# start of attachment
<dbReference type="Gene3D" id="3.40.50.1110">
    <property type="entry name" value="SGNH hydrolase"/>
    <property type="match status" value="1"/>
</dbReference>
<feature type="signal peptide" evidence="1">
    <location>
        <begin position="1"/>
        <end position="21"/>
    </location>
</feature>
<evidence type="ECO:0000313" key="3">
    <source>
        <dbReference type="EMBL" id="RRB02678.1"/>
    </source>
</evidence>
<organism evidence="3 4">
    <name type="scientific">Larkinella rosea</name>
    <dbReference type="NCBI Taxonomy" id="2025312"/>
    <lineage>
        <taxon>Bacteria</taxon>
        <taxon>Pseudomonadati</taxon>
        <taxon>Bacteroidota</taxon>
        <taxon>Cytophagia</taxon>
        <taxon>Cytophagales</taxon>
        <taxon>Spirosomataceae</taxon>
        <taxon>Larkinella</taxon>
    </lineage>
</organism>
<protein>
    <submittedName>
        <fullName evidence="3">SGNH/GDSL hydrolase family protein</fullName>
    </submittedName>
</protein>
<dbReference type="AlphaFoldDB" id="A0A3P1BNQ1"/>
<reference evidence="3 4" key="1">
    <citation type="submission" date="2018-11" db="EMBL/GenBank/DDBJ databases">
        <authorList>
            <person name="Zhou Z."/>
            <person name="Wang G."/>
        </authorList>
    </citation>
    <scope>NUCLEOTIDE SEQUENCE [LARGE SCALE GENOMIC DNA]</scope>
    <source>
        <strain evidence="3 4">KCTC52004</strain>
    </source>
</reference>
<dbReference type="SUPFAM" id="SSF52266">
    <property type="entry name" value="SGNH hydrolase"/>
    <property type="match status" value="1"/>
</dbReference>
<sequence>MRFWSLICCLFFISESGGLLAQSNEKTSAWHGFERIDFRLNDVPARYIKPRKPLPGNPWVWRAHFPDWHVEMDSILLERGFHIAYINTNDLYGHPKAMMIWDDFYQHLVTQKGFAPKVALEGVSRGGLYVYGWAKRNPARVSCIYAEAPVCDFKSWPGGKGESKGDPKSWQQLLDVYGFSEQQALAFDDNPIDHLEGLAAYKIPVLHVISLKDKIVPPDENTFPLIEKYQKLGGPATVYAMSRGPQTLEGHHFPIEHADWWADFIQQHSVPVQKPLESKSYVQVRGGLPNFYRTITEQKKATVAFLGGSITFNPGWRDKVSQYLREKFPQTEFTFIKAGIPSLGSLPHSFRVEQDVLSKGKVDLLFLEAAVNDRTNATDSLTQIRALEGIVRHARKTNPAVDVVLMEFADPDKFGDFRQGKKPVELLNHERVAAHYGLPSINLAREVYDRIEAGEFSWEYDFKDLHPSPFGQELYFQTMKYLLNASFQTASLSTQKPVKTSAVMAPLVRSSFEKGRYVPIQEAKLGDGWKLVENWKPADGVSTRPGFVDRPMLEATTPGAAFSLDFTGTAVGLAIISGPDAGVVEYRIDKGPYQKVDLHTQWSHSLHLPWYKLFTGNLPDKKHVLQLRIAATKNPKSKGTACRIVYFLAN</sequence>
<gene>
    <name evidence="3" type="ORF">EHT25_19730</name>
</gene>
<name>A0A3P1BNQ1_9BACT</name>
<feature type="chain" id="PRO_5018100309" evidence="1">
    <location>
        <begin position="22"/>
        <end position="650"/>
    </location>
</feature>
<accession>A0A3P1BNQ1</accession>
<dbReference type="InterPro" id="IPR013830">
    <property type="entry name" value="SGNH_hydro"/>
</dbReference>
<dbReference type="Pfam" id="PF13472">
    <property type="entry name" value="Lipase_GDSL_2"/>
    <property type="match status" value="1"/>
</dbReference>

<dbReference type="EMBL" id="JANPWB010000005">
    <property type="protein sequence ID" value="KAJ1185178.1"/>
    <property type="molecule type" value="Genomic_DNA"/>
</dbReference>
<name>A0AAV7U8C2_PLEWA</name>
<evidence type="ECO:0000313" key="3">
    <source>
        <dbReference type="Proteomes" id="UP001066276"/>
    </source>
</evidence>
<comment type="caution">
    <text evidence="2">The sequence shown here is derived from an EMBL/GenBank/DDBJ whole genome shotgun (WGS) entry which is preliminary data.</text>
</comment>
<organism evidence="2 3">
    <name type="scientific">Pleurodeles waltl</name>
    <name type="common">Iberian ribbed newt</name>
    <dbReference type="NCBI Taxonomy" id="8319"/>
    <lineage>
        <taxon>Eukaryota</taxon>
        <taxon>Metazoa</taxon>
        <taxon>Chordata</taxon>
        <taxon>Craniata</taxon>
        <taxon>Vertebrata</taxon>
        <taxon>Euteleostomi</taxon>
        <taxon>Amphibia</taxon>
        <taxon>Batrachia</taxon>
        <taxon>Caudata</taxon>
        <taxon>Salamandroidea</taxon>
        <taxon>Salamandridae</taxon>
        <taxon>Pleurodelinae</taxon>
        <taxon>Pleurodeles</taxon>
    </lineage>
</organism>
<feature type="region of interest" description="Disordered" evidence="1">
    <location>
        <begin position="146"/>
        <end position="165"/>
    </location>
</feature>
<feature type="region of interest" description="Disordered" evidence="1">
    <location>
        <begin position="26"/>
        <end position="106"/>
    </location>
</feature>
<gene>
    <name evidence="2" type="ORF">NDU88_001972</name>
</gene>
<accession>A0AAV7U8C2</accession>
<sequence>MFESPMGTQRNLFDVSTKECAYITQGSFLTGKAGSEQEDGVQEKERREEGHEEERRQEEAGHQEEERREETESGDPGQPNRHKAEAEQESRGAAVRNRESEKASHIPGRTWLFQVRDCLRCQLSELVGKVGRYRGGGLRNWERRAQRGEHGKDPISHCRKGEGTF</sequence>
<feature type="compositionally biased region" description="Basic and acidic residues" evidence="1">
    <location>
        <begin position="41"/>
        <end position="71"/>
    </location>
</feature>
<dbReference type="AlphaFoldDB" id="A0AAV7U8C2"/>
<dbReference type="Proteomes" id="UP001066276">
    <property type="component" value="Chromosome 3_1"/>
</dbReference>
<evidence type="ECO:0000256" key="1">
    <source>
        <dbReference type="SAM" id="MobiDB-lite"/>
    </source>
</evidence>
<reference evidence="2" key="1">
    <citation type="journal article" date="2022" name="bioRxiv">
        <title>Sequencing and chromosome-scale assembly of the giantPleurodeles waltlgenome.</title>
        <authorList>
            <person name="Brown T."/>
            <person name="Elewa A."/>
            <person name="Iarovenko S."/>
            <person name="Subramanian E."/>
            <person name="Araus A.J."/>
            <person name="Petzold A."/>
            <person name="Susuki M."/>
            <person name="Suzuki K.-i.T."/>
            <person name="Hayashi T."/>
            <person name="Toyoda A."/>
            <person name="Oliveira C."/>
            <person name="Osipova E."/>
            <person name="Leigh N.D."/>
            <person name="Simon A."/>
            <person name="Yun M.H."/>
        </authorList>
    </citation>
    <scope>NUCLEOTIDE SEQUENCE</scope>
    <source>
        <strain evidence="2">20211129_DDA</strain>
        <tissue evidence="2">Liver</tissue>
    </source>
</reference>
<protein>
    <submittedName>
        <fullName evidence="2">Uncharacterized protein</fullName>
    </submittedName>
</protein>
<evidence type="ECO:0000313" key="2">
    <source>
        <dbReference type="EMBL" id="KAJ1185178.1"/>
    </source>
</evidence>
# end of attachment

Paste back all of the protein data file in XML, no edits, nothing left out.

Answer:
<dbReference type="Gene3D" id="3.40.50.1110">
    <property type="entry name" value="SGNH hydrolase"/>
    <property type="match status" value="1"/>
</dbReference>
<feature type="signal peptide" evidence="1">
    <location>
        <begin position="1"/>
        <end position="21"/>
    </location>
</feature>
<evidence type="ECO:0000313" key="3">
    <source>
        <dbReference type="EMBL" id="RRB02678.1"/>
    </source>
</evidence>
<organism evidence="3 4">
    <name type="scientific">Larkinella rosea</name>
    <dbReference type="NCBI Taxonomy" id="2025312"/>
    <lineage>
        <taxon>Bacteria</taxon>
        <taxon>Pseudomonadati</taxon>
        <taxon>Bacteroidota</taxon>
        <taxon>Cytophagia</taxon>
        <taxon>Cytophagales</taxon>
        <taxon>Spirosomataceae</taxon>
        <taxon>Larkinella</taxon>
    </lineage>
</organism>
<protein>
    <submittedName>
        <fullName evidence="3">SGNH/GDSL hydrolase family protein</fullName>
    </submittedName>
</protein>
<dbReference type="AlphaFoldDB" id="A0A3P1BNQ1"/>
<reference evidence="3 4" key="1">
    <citation type="submission" date="2018-11" db="EMBL/GenBank/DDBJ databases">
        <authorList>
            <person name="Zhou Z."/>
            <person name="Wang G."/>
        </authorList>
    </citation>
    <scope>NUCLEOTIDE SEQUENCE [LARGE SCALE GENOMIC DNA]</scope>
    <source>
        <strain evidence="3 4">KCTC52004</strain>
    </source>
</reference>
<dbReference type="SUPFAM" id="SSF52266">
    <property type="entry name" value="SGNH hydrolase"/>
    <property type="match status" value="1"/>
</dbReference>
<sequence>MRFWSLICCLFFISESGGLLAQSNEKTSAWHGFERIDFRLNDVPARYIKPRKPLPGNPWVWRAHFPDWHVEMDSILLERGFHIAYINTNDLYGHPKAMMIWDDFYQHLVTQKGFAPKVALEGVSRGGLYVYGWAKRNPARVSCIYAEAPVCDFKSWPGGKGESKGDPKSWQQLLDVYGFSEQQALAFDDNPIDHLEGLAAYKIPVLHVISLKDKIVPPDENTFPLIEKYQKLGGPATVYAMSRGPQTLEGHHFPIEHADWWADFIQQHSVPVQKPLESKSYVQVRGGLPNFYRTITEQKKATVAFLGGSITFNPGWRDKVSQYLREKFPQTEFTFIKAGIPSLGSLPHSFRVEQDVLSKGKVDLLFLEAAVNDRTNATDSLTQIRALEGIVRHARKTNPAVDVVLMEFADPDKFGDFRQGKKPVELLNHERVAAHYGLPSINLAREVYDRIEAGEFSWEYDFKDLHPSPFGQELYFQTMKYLLNASFQTASLSTQKPVKTSAVMAPLVRSSFEKGRYVPIQEAKLGDGWKLVENWKPADGVSTRPGFVDRPMLEATTPGAAFSLDFTGTAVGLAIISGPDAGVVEYRIDKGPYQKVDLHTQWSHSLHLPWYKLFTGNLPDKKHVLQLRIAATKNPKSKGTACRIVYFLAN</sequence>
<gene>
    <name evidence="3" type="ORF">EHT25_19730</name>
</gene>
<name>A0A3P1BNQ1_9BACT</name>
<feature type="chain" id="PRO_5018100309" evidence="1">
    <location>
        <begin position="22"/>
        <end position="650"/>
    </location>
</feature>
<accession>A0A3P1BNQ1</accession>
<dbReference type="InterPro" id="IPR013830">
    <property type="entry name" value="SGNH_hydro"/>
</dbReference>
<dbReference type="Pfam" id="PF13472">
    <property type="entry name" value="Lipase_GDSL_2"/>
    <property type="match status" value="1"/>
</dbReference>

<dbReference type="EMBL" id="JANPWB010000005">
    <property type="protein sequence ID" value="KAJ1185178.1"/>
    <property type="molecule type" value="Genomic_DNA"/>
</dbReference>
<name>A0AAV7U8C2_PLEWA</name>
<evidence type="ECO:0000313" key="3">
    <source>
        <dbReference type="Proteomes" id="UP001066276"/>
    </source>
</evidence>
<comment type="caution">
    <text evidence="2">The sequence shown here is derived from an EMBL/GenBank/DDBJ whole genome shotgun (WGS) entry which is preliminary data.</text>
</comment>
<organism evidence="2 3">
    <name type="scientific">Pleurodeles waltl</name>
    <name type="common">Iberian ribbed newt</name>
    <dbReference type="NCBI Taxonomy" id="8319"/>
    <lineage>
        <taxon>Eukaryota</taxon>
        <taxon>Metazoa</taxon>
        <taxon>Chordata</taxon>
        <taxon>Craniata</taxon>
        <taxon>Vertebrata</taxon>
        <taxon>Euteleostomi</taxon>
        <taxon>Amphibia</taxon>
        <taxon>Batrachia</taxon>
        <taxon>Caudata</taxon>
        <taxon>Salamandroidea</taxon>
        <taxon>Salamandridae</taxon>
        <taxon>Pleurodelinae</taxon>
        <taxon>Pleurodeles</taxon>
    </lineage>
</organism>
<feature type="region of interest" description="Disordered" evidence="1">
    <location>
        <begin position="146"/>
        <end position="165"/>
    </location>
</feature>
<feature type="region of interest" description="Disordered" evidence="1">
    <location>
        <begin position="26"/>
        <end position="106"/>
    </location>
</feature>
<gene>
    <name evidence="2" type="ORF">NDU88_001972</name>
</gene>
<accession>A0AAV7U8C2</accession>
<sequence>MFESPMGTQRNLFDVSTKECAYITQGSFLTGKAGSEQEDGVQEKERREEGHEEERRQEEAGHQEEERREETESGDPGQPNRHKAEAEQESRGAAVRNRESEKASHIPGRTWLFQVRDCLRCQLSELVGKVGRYRGGGLRNWERRAQRGEHGKDPISHCRKGEGTF</sequence>
<feature type="compositionally biased region" description="Basic and acidic residues" evidence="1">
    <location>
        <begin position="41"/>
        <end position="71"/>
    </location>
</feature>
<dbReference type="AlphaFoldDB" id="A0AAV7U8C2"/>
<dbReference type="Proteomes" id="UP001066276">
    <property type="component" value="Chromosome 3_1"/>
</dbReference>
<evidence type="ECO:0000256" key="1">
    <source>
        <dbReference type="SAM" id="MobiDB-lite"/>
    </source>
</evidence>
<reference evidence="2" key="1">
    <citation type="journal article" date="2022" name="bioRxiv">
        <title>Sequencing and chromosome-scale assembly of the giantPleurodeles waltlgenome.</title>
        <authorList>
            <person name="Brown T."/>
            <person name="Elewa A."/>
            <person name="Iarovenko S."/>
            <person name="Subramanian E."/>
            <person name="Araus A.J."/>
            <person name="Petzold A."/>
            <person name="Susuki M."/>
            <person name="Suzuki K.-i.T."/>
            <person name="Hayashi T."/>
            <person name="Toyoda A."/>
            <person name="Oliveira C."/>
            <person name="Osipova E."/>
            <person name="Leigh N.D."/>
            <person name="Simon A."/>
            <person name="Yun M.H."/>
        </authorList>
    </citation>
    <scope>NUCLEOTIDE SEQUENCE</scope>
    <source>
        <strain evidence="2">20211129_DDA</strain>
        <tissue evidence="2">Liver</tissue>
    </source>
</reference>
<protein>
    <submittedName>
        <fullName evidence="2">Uncharacterized protein</fullName>
    </submittedName>
</protein>
<evidence type="ECO:0000313" key="2">
    <source>
        <dbReference type="EMBL" id="KAJ1185178.1"/>
    </source>
</evidence>